3 Audit red flags for the self-employed

3 Audit red flags for the self-employed

Being your own boss comes with a great deal of independence and freedom. You can work at your own pace, choose your own workspace and set your own rates. However, the privilege of being self-employed also comes with some significant responsibilities. As a business owner, you’ll also be responsible for filing your self-employment taxes, which may put you at risk of an IRS audit.

No one wants to undergo a tax return audit, especially when you have to fend for yourself as a freelancer. Because you’ll be reporting your income and deductions, you must know what the IRS considers red flags when filing your self-employed taxes. Here are four common factors that may trigger a tax audit:

1. Home office space deductions 

It’s not uncommon for self-employed individuals or freelancers to use their home as their office space to cut costs. However, you must list your home office deduction carefully as not to raise suspicion at IRS. Be sure only to write off the portion of your residence used exclusively for your business. If your home office doubles as a guest bedroom or anything other than work, you can’t deduct it as an office space.

2. Hobby businesses

If your business experiences consecutive years of income loss, this may also raise a red flag with the IRS due to the Hobby Loss Rule. The rule states that if a business reports a net profit of at least three out of the last five years, it is a for-profit business. But if the company reports a net loss in more than two out of the five years they’re running, the IRS will assume they are a nonprofit hobby business. If you intend to make a profit, but you have hit difficult times, you may have to prove your business’s validity to the IRS.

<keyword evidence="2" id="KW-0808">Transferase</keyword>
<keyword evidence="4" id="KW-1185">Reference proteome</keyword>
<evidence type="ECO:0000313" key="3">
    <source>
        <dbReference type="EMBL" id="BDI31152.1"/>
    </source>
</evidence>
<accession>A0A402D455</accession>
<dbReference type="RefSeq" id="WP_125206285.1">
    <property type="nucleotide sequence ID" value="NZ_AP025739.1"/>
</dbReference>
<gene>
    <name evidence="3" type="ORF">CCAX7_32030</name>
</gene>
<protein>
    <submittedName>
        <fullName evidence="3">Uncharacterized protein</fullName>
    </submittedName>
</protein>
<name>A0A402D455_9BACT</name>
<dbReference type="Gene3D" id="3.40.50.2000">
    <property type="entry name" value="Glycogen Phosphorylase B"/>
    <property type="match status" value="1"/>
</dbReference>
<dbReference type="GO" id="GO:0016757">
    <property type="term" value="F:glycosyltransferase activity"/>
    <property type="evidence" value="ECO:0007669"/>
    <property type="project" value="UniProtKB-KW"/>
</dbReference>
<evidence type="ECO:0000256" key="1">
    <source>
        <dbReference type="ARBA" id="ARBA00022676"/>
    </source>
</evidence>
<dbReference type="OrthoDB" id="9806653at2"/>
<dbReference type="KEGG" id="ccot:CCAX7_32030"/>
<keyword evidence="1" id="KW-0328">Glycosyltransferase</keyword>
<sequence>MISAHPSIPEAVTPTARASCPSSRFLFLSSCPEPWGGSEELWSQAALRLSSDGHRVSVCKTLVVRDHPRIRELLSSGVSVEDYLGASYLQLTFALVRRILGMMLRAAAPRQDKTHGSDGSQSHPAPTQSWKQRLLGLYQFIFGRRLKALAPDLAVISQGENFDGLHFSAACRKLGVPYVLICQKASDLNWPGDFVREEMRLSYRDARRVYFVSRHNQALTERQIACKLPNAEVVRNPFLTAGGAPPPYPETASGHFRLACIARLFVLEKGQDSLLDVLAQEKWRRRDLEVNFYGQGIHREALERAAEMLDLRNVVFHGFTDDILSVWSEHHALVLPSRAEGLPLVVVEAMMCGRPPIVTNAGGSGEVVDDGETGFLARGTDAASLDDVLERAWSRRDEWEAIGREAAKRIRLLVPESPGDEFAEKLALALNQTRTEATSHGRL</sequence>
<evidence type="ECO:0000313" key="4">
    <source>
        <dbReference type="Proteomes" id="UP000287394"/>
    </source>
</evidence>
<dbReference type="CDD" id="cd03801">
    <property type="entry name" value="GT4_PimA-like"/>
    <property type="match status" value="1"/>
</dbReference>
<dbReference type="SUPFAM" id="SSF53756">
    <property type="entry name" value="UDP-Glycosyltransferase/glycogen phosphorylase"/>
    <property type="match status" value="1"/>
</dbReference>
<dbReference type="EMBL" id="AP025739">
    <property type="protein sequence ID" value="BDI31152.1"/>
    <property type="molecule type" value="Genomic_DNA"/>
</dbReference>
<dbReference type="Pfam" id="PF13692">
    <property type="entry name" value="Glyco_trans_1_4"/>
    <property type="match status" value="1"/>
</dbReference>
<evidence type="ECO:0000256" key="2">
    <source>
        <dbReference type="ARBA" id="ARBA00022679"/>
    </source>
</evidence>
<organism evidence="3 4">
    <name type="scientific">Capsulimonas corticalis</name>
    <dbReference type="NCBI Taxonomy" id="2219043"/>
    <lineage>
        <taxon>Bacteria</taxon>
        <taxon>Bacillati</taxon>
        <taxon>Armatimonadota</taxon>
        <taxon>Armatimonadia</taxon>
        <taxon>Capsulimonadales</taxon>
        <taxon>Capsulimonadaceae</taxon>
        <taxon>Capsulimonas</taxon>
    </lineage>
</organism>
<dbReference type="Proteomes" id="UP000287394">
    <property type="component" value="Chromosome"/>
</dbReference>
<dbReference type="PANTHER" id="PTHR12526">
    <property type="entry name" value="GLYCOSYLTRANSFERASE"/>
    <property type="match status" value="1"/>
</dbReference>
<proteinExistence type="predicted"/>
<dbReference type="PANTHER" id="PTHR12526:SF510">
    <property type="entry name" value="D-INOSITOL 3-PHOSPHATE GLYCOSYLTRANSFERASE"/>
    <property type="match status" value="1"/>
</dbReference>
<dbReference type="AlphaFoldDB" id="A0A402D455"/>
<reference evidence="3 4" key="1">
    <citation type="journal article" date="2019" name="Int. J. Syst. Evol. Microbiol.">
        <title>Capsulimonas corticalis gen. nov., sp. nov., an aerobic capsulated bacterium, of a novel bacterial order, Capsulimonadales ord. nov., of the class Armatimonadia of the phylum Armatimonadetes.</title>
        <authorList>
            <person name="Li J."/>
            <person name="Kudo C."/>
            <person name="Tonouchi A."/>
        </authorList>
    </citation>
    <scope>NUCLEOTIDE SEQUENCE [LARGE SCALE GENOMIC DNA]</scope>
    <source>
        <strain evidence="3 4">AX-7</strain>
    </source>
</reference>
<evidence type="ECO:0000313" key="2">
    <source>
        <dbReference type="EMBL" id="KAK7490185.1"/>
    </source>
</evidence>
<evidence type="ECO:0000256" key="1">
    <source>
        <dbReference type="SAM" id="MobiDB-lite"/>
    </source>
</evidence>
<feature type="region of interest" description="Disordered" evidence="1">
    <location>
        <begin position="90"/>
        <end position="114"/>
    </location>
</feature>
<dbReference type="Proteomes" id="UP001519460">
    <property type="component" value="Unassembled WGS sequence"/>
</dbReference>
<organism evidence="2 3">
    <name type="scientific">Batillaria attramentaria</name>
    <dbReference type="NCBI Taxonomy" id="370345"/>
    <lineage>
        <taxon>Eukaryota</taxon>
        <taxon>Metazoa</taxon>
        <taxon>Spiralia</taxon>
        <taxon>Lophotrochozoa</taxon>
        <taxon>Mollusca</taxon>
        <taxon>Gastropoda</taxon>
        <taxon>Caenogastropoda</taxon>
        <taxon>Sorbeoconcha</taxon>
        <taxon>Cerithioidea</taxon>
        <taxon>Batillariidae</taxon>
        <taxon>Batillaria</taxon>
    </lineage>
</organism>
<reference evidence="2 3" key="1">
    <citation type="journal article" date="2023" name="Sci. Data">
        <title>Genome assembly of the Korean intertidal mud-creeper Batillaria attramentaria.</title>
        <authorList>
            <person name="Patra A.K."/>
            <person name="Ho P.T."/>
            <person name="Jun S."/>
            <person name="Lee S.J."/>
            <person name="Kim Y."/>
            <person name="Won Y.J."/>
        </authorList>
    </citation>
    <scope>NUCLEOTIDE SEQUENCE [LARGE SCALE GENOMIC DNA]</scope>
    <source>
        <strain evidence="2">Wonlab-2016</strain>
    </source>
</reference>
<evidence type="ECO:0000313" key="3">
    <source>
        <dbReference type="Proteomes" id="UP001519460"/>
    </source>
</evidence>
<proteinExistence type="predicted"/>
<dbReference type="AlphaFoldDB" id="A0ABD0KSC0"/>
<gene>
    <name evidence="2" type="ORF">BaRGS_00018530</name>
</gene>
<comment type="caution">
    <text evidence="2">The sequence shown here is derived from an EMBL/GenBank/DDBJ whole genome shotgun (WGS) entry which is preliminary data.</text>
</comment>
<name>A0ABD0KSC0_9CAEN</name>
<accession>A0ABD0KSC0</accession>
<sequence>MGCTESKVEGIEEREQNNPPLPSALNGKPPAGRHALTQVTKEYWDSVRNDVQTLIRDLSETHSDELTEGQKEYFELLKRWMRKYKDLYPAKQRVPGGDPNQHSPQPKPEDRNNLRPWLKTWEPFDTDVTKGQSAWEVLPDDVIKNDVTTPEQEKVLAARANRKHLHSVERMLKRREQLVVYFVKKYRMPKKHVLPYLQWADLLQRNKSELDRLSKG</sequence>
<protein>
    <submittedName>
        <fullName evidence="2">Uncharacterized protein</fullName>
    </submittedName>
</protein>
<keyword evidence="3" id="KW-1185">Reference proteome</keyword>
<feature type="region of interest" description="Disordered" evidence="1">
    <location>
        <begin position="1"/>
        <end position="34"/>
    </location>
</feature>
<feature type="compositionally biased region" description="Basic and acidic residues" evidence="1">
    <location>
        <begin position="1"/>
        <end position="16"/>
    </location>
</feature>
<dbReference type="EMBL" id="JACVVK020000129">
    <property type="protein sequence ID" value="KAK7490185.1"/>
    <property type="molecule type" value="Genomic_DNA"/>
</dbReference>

3. Significant travel costs

While you can certainly write off any business-related mileage or travel, it’s essential that you keep meticulous records of your vehicle usage and how it relates to your business to protect yourself and business from an audit. If the IRS suspects that some of your reported mileage was for conducting errands unrelated to your business, an audit could be in your future. Be sure to keep any relevant documentation, such as gas receipts or oil changes, to support your deductions.

If you are self-employed, you must handle your tax returns with care to avoid making yourself vulnerable to an IRS audit. By avoiding these common red flags, you can protect the business you’ve built.

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